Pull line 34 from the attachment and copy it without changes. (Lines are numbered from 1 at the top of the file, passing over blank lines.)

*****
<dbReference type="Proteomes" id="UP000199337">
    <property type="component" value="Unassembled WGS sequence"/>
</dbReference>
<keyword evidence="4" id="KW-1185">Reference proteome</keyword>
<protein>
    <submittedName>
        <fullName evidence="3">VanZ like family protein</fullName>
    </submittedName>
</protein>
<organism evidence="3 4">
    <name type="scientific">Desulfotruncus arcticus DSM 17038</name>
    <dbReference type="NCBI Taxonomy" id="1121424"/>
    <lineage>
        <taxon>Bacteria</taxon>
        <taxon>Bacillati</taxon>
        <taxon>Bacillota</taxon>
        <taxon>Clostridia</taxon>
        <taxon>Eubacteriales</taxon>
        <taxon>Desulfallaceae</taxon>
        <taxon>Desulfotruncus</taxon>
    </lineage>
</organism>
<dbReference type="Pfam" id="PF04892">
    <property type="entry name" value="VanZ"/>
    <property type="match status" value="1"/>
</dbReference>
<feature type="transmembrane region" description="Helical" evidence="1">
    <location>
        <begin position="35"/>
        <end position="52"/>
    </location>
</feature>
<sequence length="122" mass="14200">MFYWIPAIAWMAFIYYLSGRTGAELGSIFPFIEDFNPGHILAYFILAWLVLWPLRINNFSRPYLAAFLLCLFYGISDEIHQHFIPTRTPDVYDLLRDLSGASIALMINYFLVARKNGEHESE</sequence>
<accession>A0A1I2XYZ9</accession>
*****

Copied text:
<accession>A0A1I2XYZ9</accession>